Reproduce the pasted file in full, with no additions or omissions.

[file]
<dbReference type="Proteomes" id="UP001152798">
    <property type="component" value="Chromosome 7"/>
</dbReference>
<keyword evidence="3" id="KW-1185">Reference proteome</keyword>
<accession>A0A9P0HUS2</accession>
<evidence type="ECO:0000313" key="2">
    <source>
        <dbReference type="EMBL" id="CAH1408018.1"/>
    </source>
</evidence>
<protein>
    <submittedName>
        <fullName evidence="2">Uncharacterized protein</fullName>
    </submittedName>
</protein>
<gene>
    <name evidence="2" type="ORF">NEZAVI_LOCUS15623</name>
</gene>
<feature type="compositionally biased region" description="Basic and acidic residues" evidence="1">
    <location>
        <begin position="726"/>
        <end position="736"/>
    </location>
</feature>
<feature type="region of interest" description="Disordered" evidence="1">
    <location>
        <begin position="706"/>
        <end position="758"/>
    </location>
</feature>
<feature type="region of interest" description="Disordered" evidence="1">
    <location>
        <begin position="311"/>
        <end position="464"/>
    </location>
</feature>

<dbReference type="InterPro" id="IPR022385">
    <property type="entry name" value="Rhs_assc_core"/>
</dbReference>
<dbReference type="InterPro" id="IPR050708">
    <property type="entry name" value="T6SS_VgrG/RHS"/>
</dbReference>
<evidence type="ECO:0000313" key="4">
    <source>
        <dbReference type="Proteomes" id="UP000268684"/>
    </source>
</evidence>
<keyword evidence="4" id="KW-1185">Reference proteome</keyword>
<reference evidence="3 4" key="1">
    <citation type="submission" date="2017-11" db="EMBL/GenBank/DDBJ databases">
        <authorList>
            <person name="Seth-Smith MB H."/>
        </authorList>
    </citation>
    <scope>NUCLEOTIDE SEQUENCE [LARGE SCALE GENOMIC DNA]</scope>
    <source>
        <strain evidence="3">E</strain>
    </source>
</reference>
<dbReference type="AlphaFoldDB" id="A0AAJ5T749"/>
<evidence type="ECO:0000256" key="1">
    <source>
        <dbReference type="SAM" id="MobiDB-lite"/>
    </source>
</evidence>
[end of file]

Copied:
<dbReference type="Proteomes" id="UP001152798">
    <property type="component" value="Chromosome 7"/>
</dbReference>
<keyword evidence="3" id="KW-1185">Reference proteome</keyword>
<accession>A0A9P0HUS2</accession>
<evidence type="ECO:0000313" key="2">
    <source>
        <dbReference type="EMBL" id="CAH1408018.1"/>
    </source>
</evidence>
<protein>
    <submittedName>
        <fullName evidence="2">Uncharacterized protein</fullName>
    </submittedName>
</protein>
<gene>
    <name evidence="2" type="ORF">NEZAVI_LOCUS15623</name>
</gene>
<feature type="compositionally biased region" description="Basic and acidic residues" evidence="1">
    <location>
        <begin position="726"/>
        <end position="736"/>
    </location>
</feature>
<feature type="region of interest" description="Disordered" evidence="1">
    <location>
        <begin position="706"/>
        <end position="758"/>
    </location>
</feature>
<feature type="region of interest" description="Disordered" evidence="1">
    <location>
        <begin position="311"/>
        <end position="464"/>
    </location>
</feature>

<dbReference type="InterPro" id="IPR022385">
    <property type="entry name" value="Rhs_assc_core"/>
</dbReference>
<dbReference type="InterPro" id="IPR050708">
    <property type="entry name" value="T6SS_VgrG/RHS"/>
</dbReference>
<evidence type="ECO:0000313" key="4">
    <source>
        <dbReference type="Proteomes" id="UP000268684"/>
    </source>
</evidence>
<keyword evidence="4" id="KW-1185">Reference proteome</keyword>
<reference evidence="3 4" key="1">
    <citation type="submission" date="2017-11" db="EMBL/GenBank/DDBJ databases">
        <authorList>
            <person name="Seth-Smith MB H."/>
        </authorList>
    </citation>
    <scope>NUCLEOTIDE SEQUENCE [LARGE SCALE GENOMIC DNA]</scope>
    <source>
        <strain evidence="3">E</strain>
    </source>
</reference>
<dbReference type="AlphaFoldDB" id="A0AAJ5T749"/>
<evidence type="ECO:0000256" key="1">
    <source>
        <dbReference type="SAM" id="MobiDB-lite"/>
    </source>
</evidence>